The 18O/16O fractionation accompanying the hydrothermal crystallization of quartz from silicic acid at 265°-465°C has been studied in order to assess the influences of (a) rate of quartz formation, (b) the nature of the reaction mechanism, and (c) temperature. At 360° and 465°C there are no indications of rate effects influencing isotope partitioning, but at 265°C (where fractionation factors show an unusually large scatter) the evidence is inconclusive in this respect. All reaction appears to occur through solution-precipitation processes, with the intermediate phases, cristobalite and silica K, giving identical fractionation factors (within experimental errors) to quartz samples formed at the same temperature. The temperature-dependence of fractionation in the range 265°-465°C is given by the equation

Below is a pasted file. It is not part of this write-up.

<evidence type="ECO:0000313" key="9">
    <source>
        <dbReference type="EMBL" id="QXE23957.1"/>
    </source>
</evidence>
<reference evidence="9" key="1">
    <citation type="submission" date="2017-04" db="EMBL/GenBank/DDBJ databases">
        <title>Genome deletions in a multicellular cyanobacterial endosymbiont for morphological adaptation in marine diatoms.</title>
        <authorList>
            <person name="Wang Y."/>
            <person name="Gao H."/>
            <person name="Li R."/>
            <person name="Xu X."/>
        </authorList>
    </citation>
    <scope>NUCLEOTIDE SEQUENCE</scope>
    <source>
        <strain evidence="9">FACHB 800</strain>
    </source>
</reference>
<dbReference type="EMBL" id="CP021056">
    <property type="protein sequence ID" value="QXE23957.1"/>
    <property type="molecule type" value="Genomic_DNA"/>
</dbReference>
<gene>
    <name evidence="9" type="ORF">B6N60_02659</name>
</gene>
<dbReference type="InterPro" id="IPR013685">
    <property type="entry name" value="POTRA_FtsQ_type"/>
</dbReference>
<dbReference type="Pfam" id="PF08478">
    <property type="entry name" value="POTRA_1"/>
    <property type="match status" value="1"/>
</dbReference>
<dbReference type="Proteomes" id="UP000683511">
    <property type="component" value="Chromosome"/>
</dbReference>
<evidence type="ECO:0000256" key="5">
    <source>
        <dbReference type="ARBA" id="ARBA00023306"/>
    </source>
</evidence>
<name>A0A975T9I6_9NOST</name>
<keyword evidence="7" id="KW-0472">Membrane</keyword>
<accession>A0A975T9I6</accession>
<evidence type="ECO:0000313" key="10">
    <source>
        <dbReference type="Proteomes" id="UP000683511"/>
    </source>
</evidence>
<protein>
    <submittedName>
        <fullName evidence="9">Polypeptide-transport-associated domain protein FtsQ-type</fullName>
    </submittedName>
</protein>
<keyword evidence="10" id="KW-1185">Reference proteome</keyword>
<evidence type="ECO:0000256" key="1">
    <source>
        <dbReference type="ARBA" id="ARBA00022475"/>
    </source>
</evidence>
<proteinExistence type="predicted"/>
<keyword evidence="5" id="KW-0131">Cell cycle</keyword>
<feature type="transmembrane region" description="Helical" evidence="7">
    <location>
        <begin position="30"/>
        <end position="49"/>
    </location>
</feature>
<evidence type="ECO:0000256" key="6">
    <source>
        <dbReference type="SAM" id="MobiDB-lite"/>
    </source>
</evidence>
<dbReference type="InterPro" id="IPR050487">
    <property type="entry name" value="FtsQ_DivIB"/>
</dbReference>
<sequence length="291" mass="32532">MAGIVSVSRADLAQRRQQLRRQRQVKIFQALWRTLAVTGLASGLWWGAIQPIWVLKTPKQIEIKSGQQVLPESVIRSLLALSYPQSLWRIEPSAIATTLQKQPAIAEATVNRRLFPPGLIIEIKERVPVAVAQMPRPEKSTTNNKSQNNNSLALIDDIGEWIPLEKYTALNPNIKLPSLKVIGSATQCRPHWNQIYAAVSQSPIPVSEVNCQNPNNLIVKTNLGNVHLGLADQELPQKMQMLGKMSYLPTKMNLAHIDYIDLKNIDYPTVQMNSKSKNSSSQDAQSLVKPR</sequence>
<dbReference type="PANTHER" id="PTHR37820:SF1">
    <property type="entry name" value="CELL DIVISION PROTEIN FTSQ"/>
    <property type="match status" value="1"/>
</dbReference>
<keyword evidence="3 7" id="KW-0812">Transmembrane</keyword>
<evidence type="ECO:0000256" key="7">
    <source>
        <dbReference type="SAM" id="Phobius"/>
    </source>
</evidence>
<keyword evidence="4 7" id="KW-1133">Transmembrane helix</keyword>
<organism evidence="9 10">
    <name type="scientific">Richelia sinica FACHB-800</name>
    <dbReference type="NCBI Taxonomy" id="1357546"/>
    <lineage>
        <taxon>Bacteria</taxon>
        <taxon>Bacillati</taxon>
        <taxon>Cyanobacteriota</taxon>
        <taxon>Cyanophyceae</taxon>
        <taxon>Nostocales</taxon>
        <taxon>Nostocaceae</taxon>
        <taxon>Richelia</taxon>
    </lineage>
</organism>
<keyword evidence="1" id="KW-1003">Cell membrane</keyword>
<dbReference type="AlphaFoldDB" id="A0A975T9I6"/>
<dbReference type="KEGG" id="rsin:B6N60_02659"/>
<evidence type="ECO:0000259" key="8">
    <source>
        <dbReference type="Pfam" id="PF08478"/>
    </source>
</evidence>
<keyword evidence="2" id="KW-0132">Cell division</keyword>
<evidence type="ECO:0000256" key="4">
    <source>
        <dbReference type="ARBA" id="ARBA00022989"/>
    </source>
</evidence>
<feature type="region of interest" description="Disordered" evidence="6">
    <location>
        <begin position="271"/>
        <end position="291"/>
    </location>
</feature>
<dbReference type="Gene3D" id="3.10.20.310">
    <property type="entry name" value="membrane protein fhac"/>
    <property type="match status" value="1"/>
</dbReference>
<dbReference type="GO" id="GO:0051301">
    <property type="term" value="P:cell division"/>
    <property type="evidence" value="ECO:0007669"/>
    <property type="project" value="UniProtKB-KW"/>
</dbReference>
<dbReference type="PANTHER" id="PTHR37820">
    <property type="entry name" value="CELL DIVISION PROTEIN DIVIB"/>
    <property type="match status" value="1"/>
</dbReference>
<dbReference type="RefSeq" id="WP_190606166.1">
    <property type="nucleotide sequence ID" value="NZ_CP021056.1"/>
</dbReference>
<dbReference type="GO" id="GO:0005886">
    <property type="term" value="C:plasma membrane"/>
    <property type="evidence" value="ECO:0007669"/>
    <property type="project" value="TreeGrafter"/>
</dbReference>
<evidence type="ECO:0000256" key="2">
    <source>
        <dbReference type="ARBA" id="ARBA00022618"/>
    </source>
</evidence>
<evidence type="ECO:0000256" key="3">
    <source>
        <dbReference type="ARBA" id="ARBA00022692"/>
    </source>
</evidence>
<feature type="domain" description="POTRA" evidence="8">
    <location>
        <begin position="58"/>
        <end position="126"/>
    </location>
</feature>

The data are in good agreement with other experimental calibrations of the quartz-water fractionation.